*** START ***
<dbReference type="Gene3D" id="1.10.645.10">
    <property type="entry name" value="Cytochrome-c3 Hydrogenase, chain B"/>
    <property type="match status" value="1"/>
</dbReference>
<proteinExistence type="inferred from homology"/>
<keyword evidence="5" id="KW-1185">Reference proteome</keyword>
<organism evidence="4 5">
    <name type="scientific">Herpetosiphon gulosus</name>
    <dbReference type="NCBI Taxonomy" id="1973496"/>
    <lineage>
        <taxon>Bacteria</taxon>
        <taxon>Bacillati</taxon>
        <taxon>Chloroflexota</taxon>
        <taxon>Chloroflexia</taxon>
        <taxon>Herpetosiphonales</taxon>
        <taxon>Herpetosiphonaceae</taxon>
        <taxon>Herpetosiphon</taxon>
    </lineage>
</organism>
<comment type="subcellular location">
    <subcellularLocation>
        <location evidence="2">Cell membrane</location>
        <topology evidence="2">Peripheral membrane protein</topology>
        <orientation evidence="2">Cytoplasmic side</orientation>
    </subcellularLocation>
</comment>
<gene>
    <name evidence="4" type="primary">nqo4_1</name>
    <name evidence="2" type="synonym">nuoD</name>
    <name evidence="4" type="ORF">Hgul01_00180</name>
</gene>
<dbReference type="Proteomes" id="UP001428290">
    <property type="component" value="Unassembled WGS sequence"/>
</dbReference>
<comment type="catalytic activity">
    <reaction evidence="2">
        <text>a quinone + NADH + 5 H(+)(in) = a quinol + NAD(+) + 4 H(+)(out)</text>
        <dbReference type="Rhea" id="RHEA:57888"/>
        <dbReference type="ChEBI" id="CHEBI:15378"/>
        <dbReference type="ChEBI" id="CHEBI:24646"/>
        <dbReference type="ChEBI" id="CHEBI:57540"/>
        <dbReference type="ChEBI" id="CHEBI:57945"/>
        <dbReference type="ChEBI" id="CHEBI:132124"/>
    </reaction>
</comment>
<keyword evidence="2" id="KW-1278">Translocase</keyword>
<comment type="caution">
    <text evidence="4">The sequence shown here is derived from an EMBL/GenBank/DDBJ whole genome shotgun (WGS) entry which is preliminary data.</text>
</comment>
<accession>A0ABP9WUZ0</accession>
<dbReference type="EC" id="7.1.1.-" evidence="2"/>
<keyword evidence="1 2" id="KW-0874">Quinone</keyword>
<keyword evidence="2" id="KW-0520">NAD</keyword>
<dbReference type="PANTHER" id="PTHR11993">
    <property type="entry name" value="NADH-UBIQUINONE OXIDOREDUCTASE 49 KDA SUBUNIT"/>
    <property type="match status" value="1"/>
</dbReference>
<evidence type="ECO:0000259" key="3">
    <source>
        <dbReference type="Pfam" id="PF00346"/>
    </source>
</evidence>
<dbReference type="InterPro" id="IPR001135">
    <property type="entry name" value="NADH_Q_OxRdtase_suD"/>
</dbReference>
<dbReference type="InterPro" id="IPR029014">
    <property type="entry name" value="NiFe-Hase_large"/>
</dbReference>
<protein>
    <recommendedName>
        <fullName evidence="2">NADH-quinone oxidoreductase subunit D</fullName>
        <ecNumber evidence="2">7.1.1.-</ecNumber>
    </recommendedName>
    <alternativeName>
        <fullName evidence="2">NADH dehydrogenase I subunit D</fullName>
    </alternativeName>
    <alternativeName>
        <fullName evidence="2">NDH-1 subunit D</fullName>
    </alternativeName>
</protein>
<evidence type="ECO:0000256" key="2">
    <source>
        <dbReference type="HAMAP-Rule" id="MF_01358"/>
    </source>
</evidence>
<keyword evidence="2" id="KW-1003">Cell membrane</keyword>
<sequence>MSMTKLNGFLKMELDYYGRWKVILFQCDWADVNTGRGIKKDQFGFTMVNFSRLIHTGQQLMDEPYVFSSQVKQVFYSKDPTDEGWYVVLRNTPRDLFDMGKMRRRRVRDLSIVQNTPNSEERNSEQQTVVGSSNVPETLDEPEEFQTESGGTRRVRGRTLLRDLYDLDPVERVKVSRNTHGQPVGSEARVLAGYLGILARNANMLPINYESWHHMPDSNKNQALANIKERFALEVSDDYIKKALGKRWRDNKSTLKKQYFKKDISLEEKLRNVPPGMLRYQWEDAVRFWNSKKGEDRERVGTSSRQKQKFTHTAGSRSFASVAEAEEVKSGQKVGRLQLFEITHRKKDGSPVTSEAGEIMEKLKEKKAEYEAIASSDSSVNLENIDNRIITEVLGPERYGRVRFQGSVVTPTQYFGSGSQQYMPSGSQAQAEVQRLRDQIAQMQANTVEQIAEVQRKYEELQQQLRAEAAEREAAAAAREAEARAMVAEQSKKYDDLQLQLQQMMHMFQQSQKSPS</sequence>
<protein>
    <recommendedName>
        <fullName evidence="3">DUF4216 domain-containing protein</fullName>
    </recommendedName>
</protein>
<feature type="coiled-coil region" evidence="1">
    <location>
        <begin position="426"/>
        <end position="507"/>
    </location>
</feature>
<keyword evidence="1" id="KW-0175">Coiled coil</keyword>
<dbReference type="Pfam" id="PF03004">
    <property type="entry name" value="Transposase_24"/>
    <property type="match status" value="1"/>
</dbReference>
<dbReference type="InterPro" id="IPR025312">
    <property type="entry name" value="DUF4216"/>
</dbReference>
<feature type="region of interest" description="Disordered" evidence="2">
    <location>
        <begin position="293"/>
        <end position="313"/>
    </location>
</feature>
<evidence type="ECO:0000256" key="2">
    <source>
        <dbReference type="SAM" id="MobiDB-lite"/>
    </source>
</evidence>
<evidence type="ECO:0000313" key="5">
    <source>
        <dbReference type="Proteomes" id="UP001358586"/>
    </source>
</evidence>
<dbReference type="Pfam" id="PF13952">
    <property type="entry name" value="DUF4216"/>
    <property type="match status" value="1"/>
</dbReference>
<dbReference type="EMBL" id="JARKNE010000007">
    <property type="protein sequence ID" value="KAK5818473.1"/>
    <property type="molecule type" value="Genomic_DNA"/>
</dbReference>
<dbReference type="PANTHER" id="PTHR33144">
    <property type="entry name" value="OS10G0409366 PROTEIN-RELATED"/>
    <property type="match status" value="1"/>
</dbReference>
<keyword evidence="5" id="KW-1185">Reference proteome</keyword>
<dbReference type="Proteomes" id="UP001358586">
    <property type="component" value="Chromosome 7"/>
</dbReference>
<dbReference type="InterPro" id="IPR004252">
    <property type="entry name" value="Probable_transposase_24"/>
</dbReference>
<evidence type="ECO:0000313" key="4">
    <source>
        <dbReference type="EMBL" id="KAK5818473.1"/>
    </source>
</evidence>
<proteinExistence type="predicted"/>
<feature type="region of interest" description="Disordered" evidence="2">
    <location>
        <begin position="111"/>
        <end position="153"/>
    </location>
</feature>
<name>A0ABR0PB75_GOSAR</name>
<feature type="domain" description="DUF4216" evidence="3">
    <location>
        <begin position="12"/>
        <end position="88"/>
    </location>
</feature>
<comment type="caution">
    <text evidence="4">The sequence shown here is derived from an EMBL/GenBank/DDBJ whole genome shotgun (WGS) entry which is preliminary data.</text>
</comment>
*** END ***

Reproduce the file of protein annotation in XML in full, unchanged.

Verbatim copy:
<dbReference type="Gene3D" id="1.10.645.10">
    <property type="entry name" value="Cytochrome-c3 Hydrogenase, chain B"/>
    <property type="match status" value="1"/>
</dbReference>
<proteinExistence type="inferred from homology"/>
<keyword evidence="5" id="KW-1185">Reference proteome</keyword>
<organism evidence="4 5">
    <name type="scientific">Herpetosiphon gulosus</name>
    <dbReference type="NCBI Taxonomy" id="1973496"/>
    <lineage>
        <taxon>Bacteria</taxon>
        <taxon>Bacillati</taxon>
        <taxon>Chloroflexota</taxon>
        <taxon>Chloroflexia</taxon>
        <taxon>Herpetosiphonales</taxon>
        <taxon>Herpetosiphonaceae</taxon>
        <taxon>Herpetosiphon</taxon>
    </lineage>
</organism>
<comment type="subcellular location">
    <subcellularLocation>
        <location evidence="2">Cell membrane</location>
        <topology evidence="2">Peripheral membrane protein</topology>
        <orientation evidence="2">Cytoplasmic side</orientation>
    </subcellularLocation>
</comment>
<gene>
    <name evidence="4" type="primary">nqo4_1</name>
    <name evidence="2" type="synonym">nuoD</name>
    <name evidence="4" type="ORF">Hgul01_00180</name>
</gene>
<dbReference type="Proteomes" id="UP001428290">
    <property type="component" value="Unassembled WGS sequence"/>
</dbReference>
<comment type="catalytic activity">
    <reaction evidence="2">
        <text>a quinone + NADH + 5 H(+)(in) = a quinol + NAD(+) + 4 H(+)(out)</text>
        <dbReference type="Rhea" id="RHEA:57888"/>
        <dbReference type="ChEBI" id="CHEBI:15378"/>
        <dbReference type="ChEBI" id="CHEBI:24646"/>
        <dbReference type="ChEBI" id="CHEBI:57540"/>
        <dbReference type="ChEBI" id="CHEBI:57945"/>
        <dbReference type="ChEBI" id="CHEBI:132124"/>
    </reaction>
</comment>
<keyword evidence="2" id="KW-1278">Translocase</keyword>
<comment type="caution">
    <text evidence="4">The sequence shown here is derived from an EMBL/GenBank/DDBJ whole genome shotgun (WGS) entry which is preliminary data.</text>
</comment>
<accession>A0ABP9WUZ0</accession>
<dbReference type="EC" id="7.1.1.-" evidence="2"/>
<keyword evidence="1 2" id="KW-0874">Quinone</keyword>
<keyword evidence="2" id="KW-0520">NAD</keyword>
<dbReference type="PANTHER" id="PTHR11993">
    <property type="entry name" value="NADH-UBIQUINONE OXIDOREDUCTASE 49 KDA SUBUNIT"/>
    <property type="match status" value="1"/>
</dbReference>
<evidence type="ECO:0000259" key="3">
    <source>
        <dbReference type="Pfam" id="PF00346"/>
    </source>
</evidence>
<dbReference type="InterPro" id="IPR001135">
    <property type="entry name" value="NADH_Q_OxRdtase_suD"/>
</dbReference>
<dbReference type="InterPro" id="IPR029014">
    <property type="entry name" value="NiFe-Hase_large"/>
</dbReference>
<protein>
    <recommendedName>
        <fullName evidence="2">NADH-quinone oxidoreductase subunit D</fullName>
        <ecNumber evidence="2">7.1.1.-</ecNumber>
    </recommendedName>
    <alternativeName>
        <fullName evidence="2">NADH dehydrogenase I subunit D</fullName>
    </alternativeName>
    <alternativeName>
        <fullName evidence="2">NDH-1 subunit D</fullName>
    </alternativeName>
</protein>
<evidence type="ECO:0000256" key="2">
    <source>
        <dbReference type="HAMAP-Rule" id="MF_01358"/>
    </source>
</evidence>
<keyword evidence="2" id="KW-1003">Cell membrane</keyword>
<sequence>MSMTKLNGFLKMELDYYGRWKVILFQCDWADVNTGRGIKKDQFGFTMVNFSRLIHTGQQLMDEPYVFSSQVKQVFYSKDPTDEGWYVVLRNTPRDLFDMGKMRRRRVRDLSIVQNTPNSEERNSEQQTVVGSSNVPETLDEPEEFQTESGGTRRVRGRTLLRDLYDLDPVERVKVSRNTHGQPVGSEARVLAGYLGILARNANMLPINYESWHHMPDSNKNQALANIKERFALEVSDDYIKKALGKRWRDNKSTLKKQYFKKDISLEEKLRNVPPGMLRYQWEDAVRFWNSKKGEDRERVGTSSRQKQKFTHTAGSRSFASVAEAEEVKSGQKVGRLQLFEITHRKKDGSPVTSEAGEIMEKLKEKKAEYEAIASSDSSVNLENIDNRIITEVLGPERYGRVRFQGSVVTPTQYFGSGSQQYMPSGSQAQAEVQRLRDQIAQMQANTVEQIAEVQRKYEELQQQLRAEAAEREAAAAAREAEARAMVAEQSKKYDDLQLQLQQMMHMFQQSQKSPS</sequence>
<protein>
    <recommendedName>
        <fullName evidence="3">DUF4216 domain-containing protein</fullName>
    </recommendedName>
</protein>
<feature type="coiled-coil region" evidence="1">
    <location>
        <begin position="426"/>
        <end position="507"/>
    </location>
</feature>
<keyword evidence="1" id="KW-0175">Coiled coil</keyword>
<dbReference type="Pfam" id="PF03004">
    <property type="entry name" value="Transposase_24"/>
    <property type="match status" value="1"/>
</dbReference>
<dbReference type="InterPro" id="IPR025312">
    <property type="entry name" value="DUF4216"/>
</dbReference>
<feature type="region of interest" description="Disordered" evidence="2">
    <location>
        <begin position="293"/>
        <end position="313"/>
    </location>
</feature>
<evidence type="ECO:0000256" key="2">
    <source>
        <dbReference type="SAM" id="MobiDB-lite"/>
    </source>
</evidence>
<evidence type="ECO:0000313" key="5">
    <source>
        <dbReference type="Proteomes" id="UP001358586"/>
    </source>
</evidence>
<dbReference type="Pfam" id="PF13952">
    <property type="entry name" value="DUF4216"/>
    <property type="match status" value="1"/>
</dbReference>
<dbReference type="EMBL" id="JARKNE010000007">
    <property type="protein sequence ID" value="KAK5818473.1"/>
    <property type="molecule type" value="Genomic_DNA"/>
</dbReference>
<dbReference type="PANTHER" id="PTHR33144">
    <property type="entry name" value="OS10G0409366 PROTEIN-RELATED"/>
    <property type="match status" value="1"/>
</dbReference>
<keyword evidence="5" id="KW-1185">Reference proteome</keyword>
<dbReference type="Proteomes" id="UP001358586">
    <property type="component" value="Chromosome 7"/>
</dbReference>
<dbReference type="InterPro" id="IPR004252">
    <property type="entry name" value="Probable_transposase_24"/>
</dbReference>
<evidence type="ECO:0000313" key="4">
    <source>
        <dbReference type="EMBL" id="KAK5818473.1"/>
    </source>
</evidence>
<proteinExistence type="predicted"/>
<feature type="region of interest" description="Disordered" evidence="2">
    <location>
        <begin position="111"/>
        <end position="153"/>
    </location>
</feature>
<name>A0ABR0PB75_GOSAR</name>
<feature type="domain" description="DUF4216" evidence="3">
    <location>
        <begin position="12"/>
        <end position="88"/>
    </location>
</feature>
<comment type="caution">
    <text evidence="4">The sequence shown here is derived from an EMBL/GenBank/DDBJ whole genome shotgun (WGS) entry which is preliminary data.</text>
</comment>